Generally speaking, NHI premiums are calculated based on monthly income and number of dependents. If you are enrolled in the NHI through your employer, then your employer will withhold some of your salary and pay your NHI premium on your behalf. Otherwise, you can pay your NHI premium through bank transfer, in person, at convenience stores, or at ATMs.
The NHI requires insured persons to pay affordable co-payments. The rationale behind requiring co-payments is “to remind the insured that medical resources are used to help people who are ill or injured and should not be wasted under any circumstance.”
The United States has no universal health insurance
The United States government does not have universal health insurance. Most insured Americans have coverage through their employers. There are two insurance programs for certain persons who qualify: Medicare, for people over 65, certain young people with disabilities, and individuals with End-Stage Renal Disease; and Medicaid, for eligible low-income families and people with disabilities.
Because healthcare in the United States is notoriously expensive, we strongly advise that you make sure you and your family are protected through private medical insurance, whether through your employer or purchased on an individual basis. Note that healthcare and health insurance in the US are regulated at the state level, so it’s a good idea to familiarize yourself with the situation in the state you’re moving to beforehand.
What to do about your critical illness insurance and life insurance when you move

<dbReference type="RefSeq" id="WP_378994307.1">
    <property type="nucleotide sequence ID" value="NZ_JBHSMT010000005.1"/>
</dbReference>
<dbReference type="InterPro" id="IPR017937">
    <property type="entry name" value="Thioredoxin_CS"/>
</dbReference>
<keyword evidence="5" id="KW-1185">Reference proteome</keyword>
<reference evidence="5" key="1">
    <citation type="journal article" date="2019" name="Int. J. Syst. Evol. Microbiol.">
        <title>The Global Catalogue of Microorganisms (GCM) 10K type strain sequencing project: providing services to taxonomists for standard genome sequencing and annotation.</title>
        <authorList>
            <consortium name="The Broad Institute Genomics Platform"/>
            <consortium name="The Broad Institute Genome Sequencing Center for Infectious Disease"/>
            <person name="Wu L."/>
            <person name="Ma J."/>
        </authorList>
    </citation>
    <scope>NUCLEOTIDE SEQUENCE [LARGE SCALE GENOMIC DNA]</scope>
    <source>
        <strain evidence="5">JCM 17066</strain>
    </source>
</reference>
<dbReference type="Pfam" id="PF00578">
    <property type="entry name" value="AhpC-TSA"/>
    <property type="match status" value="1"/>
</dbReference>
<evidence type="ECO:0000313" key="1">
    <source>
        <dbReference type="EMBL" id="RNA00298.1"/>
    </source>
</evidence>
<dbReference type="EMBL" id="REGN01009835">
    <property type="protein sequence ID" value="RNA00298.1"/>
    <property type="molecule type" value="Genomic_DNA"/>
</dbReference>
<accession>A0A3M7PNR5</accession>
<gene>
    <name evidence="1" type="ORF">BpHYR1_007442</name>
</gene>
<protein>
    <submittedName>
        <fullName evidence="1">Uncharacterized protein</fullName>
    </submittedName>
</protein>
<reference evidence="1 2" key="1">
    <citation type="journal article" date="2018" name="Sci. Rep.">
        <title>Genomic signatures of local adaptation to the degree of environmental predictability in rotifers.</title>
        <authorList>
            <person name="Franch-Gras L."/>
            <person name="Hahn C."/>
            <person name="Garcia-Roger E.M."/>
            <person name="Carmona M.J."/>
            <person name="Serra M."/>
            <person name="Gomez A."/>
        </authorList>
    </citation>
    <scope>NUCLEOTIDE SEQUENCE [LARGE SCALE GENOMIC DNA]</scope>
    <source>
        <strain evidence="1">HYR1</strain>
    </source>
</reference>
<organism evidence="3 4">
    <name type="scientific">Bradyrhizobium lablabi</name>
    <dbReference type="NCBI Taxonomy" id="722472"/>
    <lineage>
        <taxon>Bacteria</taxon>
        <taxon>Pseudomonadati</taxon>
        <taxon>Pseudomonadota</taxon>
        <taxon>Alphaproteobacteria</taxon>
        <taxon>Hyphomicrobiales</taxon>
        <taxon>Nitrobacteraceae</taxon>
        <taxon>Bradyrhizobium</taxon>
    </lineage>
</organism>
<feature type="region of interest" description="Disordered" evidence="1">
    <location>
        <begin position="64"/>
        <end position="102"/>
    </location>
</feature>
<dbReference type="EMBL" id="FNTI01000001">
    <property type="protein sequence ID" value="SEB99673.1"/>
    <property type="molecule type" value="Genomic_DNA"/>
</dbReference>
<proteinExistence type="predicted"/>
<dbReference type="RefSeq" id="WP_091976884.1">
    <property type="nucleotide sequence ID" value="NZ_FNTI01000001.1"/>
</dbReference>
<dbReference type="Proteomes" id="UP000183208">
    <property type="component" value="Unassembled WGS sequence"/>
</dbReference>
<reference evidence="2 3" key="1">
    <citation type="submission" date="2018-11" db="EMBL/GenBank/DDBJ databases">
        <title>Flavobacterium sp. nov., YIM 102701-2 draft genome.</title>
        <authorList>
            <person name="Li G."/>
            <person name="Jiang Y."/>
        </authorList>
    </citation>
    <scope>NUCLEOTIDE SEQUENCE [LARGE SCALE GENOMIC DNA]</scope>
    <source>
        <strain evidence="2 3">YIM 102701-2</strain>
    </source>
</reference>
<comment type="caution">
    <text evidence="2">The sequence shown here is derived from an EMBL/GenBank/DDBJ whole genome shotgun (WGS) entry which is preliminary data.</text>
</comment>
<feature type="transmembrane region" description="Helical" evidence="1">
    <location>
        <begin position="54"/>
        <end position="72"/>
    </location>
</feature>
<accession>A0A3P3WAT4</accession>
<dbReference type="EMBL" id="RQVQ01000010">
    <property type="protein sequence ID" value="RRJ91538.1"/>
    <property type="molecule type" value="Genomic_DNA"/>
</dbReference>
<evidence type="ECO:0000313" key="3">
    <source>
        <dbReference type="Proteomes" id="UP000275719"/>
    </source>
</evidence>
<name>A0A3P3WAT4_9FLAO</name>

That said, it’s important to tell your insurance provider that you are moving as early as possible. You can fill out a form to notify the insurer of your change of address. Usually, no new premium loadings will be introduced during the policy period, so your premiums should stay the same as per your contract at inception.
You’ll also want to make sure the designated beneficiaries in your life insurance policy are up to date. If your policy has no designated beneficiaries and you happen to pass away, the death benefit would go to your estate, subjecting it to that country’s estate or inheritance taxes.
If you have critical illness insurance, you might want to find out if the lump sum benefit upon diagnosis would be paid into your Hong Kong bank account, or if you can update your payment details to your new country. This way, you can avoid the hassle of wiring the funds from your Hong Kong account to your new country.
Do I need travel insurance for moving abroad?
Whether or not you need travel insurance when you move abroad depends on you and your needs. For example, if you need a temporary insurance solution while you wait to register for national or provincial health insurance abroad, then travel insurance might be a good option if all you’re looking for is protection during medical emergencies.
Note that travel insurance won’t cover medical expenses arising from pre-existing conditions, and also excludes pregnancy, chronic illness and long-term treatment for illnesses like hypertension and heart conditions.
Can I make health insurance claims overseas?
You can make claims from medical treatment sought overseas as long as it is within your policy’s area of coverage. Be sure to check your policy’s terms and conditions.
How much does international health insurance cost?
The cost of international health insurance depends on many factors, such as age, country of residence, insurance coverage area, pre-existing conditions, whether you’re a smoker or non-smoker, and medical inflation. Generally, health insurance premiums rise with age and other risk factors.
To get a free health insurance quote, get in touch with an Alea advisor. They’ll give you recommendations tailored to your individual needs. Best of all, consultations are free.
Do I still need private health insurance in a country with free or universal healthcare?
The decision to buy private health insurance depends on your circumstances, factoring in financial stability and individual needs.
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This article was independently written by Alea and is not sponsored. It is informative only and not intended to be a substitute for professional advice and should never be relied upon for specific advice.